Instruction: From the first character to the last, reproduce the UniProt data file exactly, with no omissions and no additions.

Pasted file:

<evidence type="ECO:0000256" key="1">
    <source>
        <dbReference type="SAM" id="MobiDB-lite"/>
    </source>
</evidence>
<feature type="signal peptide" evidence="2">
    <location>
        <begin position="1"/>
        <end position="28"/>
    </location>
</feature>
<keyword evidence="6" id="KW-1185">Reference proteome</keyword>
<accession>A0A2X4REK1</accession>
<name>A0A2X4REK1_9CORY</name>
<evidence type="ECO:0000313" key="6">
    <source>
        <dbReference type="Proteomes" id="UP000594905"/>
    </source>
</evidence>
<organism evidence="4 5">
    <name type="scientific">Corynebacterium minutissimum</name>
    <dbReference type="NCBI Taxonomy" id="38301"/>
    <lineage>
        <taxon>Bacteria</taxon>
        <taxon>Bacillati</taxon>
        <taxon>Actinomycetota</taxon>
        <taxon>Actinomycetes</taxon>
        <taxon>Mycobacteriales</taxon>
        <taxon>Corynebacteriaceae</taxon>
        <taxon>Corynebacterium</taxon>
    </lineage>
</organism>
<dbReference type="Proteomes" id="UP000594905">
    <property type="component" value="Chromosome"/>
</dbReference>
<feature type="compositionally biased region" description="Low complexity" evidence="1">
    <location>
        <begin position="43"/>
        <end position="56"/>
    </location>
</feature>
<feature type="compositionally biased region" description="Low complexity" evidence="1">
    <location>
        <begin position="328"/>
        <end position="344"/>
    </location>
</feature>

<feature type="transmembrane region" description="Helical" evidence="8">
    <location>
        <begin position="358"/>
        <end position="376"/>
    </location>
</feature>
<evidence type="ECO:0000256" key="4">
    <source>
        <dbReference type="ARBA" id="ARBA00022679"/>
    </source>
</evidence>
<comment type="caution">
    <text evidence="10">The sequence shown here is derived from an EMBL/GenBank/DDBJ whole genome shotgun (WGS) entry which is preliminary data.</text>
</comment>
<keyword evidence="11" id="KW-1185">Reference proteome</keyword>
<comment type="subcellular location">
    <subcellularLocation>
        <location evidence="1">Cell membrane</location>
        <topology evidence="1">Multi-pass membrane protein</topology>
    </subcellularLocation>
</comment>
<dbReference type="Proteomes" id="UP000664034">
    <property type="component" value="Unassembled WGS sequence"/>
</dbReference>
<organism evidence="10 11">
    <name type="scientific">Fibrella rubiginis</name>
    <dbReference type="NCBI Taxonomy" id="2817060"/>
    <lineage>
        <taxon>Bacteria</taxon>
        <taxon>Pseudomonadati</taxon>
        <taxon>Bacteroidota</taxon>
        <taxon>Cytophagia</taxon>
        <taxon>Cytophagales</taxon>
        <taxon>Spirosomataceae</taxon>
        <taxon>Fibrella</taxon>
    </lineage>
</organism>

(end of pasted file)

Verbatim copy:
<evidence type="ECO:0000256" key="1">
    <source>
        <dbReference type="SAM" id="MobiDB-lite"/>
    </source>
</evidence>
<feature type="signal peptide" evidence="2">
    <location>
        <begin position="1"/>
        <end position="28"/>
    </location>
</feature>
<keyword evidence="6" id="KW-1185">Reference proteome</keyword>
<accession>A0A2X4REK1</accession>
<name>A0A2X4REK1_9CORY</name>
<evidence type="ECO:0000313" key="6">
    <source>
        <dbReference type="Proteomes" id="UP000594905"/>
    </source>
</evidence>
<organism evidence="4 5">
    <name type="scientific">Corynebacterium minutissimum</name>
    <dbReference type="NCBI Taxonomy" id="38301"/>
    <lineage>
        <taxon>Bacteria</taxon>
        <taxon>Bacillati</taxon>
        <taxon>Actinomycetota</taxon>
        <taxon>Actinomycetes</taxon>
        <taxon>Mycobacteriales</taxon>
        <taxon>Corynebacteriaceae</taxon>
        <taxon>Corynebacterium</taxon>
    </lineage>
</organism>
<dbReference type="Proteomes" id="UP000594905">
    <property type="component" value="Chromosome"/>
</dbReference>
<feature type="compositionally biased region" description="Low complexity" evidence="1">
    <location>
        <begin position="43"/>
        <end position="56"/>
    </location>
</feature>
<feature type="compositionally biased region" description="Low complexity" evidence="1">
    <location>
        <begin position="328"/>
        <end position="344"/>
    </location>
</feature>

<feature type="transmembrane region" description="Helical" evidence="8">
    <location>
        <begin position="358"/>
        <end position="376"/>
    </location>
</feature>
<evidence type="ECO:0000256" key="4">
    <source>
        <dbReference type="ARBA" id="ARBA00022679"/>
    </source>
</evidence>
<comment type="caution">
    <text evidence="10">The sequence shown here is derived from an EMBL/GenBank/DDBJ whole genome shotgun (WGS) entry which is preliminary data.</text>
</comment>
<keyword evidence="11" id="KW-1185">Reference proteome</keyword>
<comment type="subcellular location">
    <subcellularLocation>
        <location evidence="1">Cell membrane</location>
        <topology evidence="1">Multi-pass membrane protein</topology>
    </subcellularLocation>
</comment>
<dbReference type="Proteomes" id="UP000664034">
    <property type="component" value="Unassembled WGS sequence"/>
</dbReference>
<organism evidence="10 11">
    <name type="scientific">Fibrella rubiginis</name>
    <dbReference type="NCBI Taxonomy" id="2817060"/>
    <lineage>
        <taxon>Bacteria</taxon>
        <taxon>Pseudomonadati</taxon>
        <taxon>Bacteroidota</taxon>
        <taxon>Cytophagia</taxon>
        <taxon>Cytophagales</taxon>
        <taxon>Spirosomataceae</taxon>
        <taxon>Fibrella</taxon>
    </lineage>
</organism>